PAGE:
This is just my impression of course, but in Somalia, for example, I wouldn't be able to get away with writing a poem about a bottle or a flower. If I were to stand up and read a poem to thousands on this kind of subject in Somalia no-one would understand why I was talking about this in my poetry. Nobody would care. However, I have read poems (with Martin) in English and have been able to understand that they are good poems within the literature and culture of England. Yet the problems would be that, if translated into Somali, the subject of the poem would not make much sense.

You've mentioned to me before how chewing Qat leaves is crucial in charging your creative energies. Is Qat the drug of choice for poets throughout Somalia?

Some people need a glass of wine or a good meal, but for me it's Qat! It gives me the kick that I need. I've never written a poem without taking it. I'm not sure if other people are taking it to be creative. I can only speak for myself on this.

During your learning as a poet did you have any access to western poetry?

Not much really. Some Shakespeare and Keats. T S Eliot more recently. Obviously it's mainly Arabic literature that we have access to as it's the language that is much closer to our country. There is such a wealth of poetry in the Arab world and new poets coming through all the time. It's hard to keep up and read it all. But there were some Shakespeare's plays had an influence on me. I once remember playing Hamlet in a play at school in Hargeysa!

Somalis are undoubtedly real connoisseurs when it comes to knowing their own poets. As a leading poet in Somalia, does this make you take your role as a voice to the people more seriously?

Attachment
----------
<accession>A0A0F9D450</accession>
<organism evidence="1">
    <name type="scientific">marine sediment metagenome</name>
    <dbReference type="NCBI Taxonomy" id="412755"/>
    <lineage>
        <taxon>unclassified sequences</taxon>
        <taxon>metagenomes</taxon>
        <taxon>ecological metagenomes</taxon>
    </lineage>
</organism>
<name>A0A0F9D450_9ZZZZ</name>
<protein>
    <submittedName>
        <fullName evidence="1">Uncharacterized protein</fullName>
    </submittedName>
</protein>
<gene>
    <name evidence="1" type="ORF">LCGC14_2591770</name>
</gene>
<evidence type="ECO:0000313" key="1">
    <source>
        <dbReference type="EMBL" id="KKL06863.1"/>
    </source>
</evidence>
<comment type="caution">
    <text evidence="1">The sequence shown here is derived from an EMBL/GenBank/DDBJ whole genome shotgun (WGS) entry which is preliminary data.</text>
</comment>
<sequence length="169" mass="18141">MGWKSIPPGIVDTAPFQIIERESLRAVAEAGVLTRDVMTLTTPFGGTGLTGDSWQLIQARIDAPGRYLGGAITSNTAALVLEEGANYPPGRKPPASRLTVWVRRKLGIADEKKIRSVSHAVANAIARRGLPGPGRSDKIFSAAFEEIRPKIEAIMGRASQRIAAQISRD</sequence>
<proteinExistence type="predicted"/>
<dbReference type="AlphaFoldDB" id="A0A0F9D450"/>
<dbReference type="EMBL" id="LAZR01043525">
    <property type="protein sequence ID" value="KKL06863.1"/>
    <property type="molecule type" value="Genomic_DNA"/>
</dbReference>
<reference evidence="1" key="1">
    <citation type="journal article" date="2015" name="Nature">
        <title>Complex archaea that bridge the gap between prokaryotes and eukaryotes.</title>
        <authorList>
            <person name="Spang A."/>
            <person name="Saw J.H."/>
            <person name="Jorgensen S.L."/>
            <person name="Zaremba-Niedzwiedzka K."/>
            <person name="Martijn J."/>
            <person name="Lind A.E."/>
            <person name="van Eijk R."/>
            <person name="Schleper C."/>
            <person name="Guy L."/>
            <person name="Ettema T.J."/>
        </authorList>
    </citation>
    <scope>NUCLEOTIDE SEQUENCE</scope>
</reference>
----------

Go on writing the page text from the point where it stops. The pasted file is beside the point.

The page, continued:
More than that it makes me take my role more seriously as a human being. In Hargeysa I cannot behave how I like. Also I am surrounded by people who see me as a role model, so I have a duty to behave in a certain way. I have to be cautious of what I say because, in Somalia, people want to know what I have to say. I cannot drink or take drugs in public because the people would be offended. It's like what you would call ‘celebrity status’ over here.

I've heard stories of Somalis who claim to be poets just to get some attention. Is it easy to spot a fake?

Yes. The people would find them out quickly.

What makes a poem memorable?

The position that the poet takes and the texture of his poem.

Your long poem about Nelson Mandela (written on his 60th birthday) goes far beyond Mandela and becomes a comment on humanity. It's almost as if Mandela is speaking through you in the poem. Was this intentional?

Yes. I was talking through him and he was talking through me. The poem just came, there was no great plan. I don't really write poems in that way. But through Mandela I wanted to talk about so many things that affect our humanity. I also wanted to talk about political issues that were affecting my own country.

News of your readings over here spread like wildfire among the Somali community; many of whom would be living in exile here, and many who may not have seen you read live. How significant was it for you to read among many of your own people who have fought so hard for their own personal freedom?

It was very special for me. Seeing how so many Somalis came to hear me read over here gave me such a lift in the readings. I could see from them how much it meant to have one of their own poets here. I could see it in their faces, in their eyes. Although I enjoyed everything about the World Poets' Tour, this is the most important memory that I will take home

Did London inspire you and are there any poems in the pipeline about your visit here?

I was not able to write poems while I was here, but this trip will definitely stay in my mind. London is the city of the world. It is a special place.

Questions: James Byrne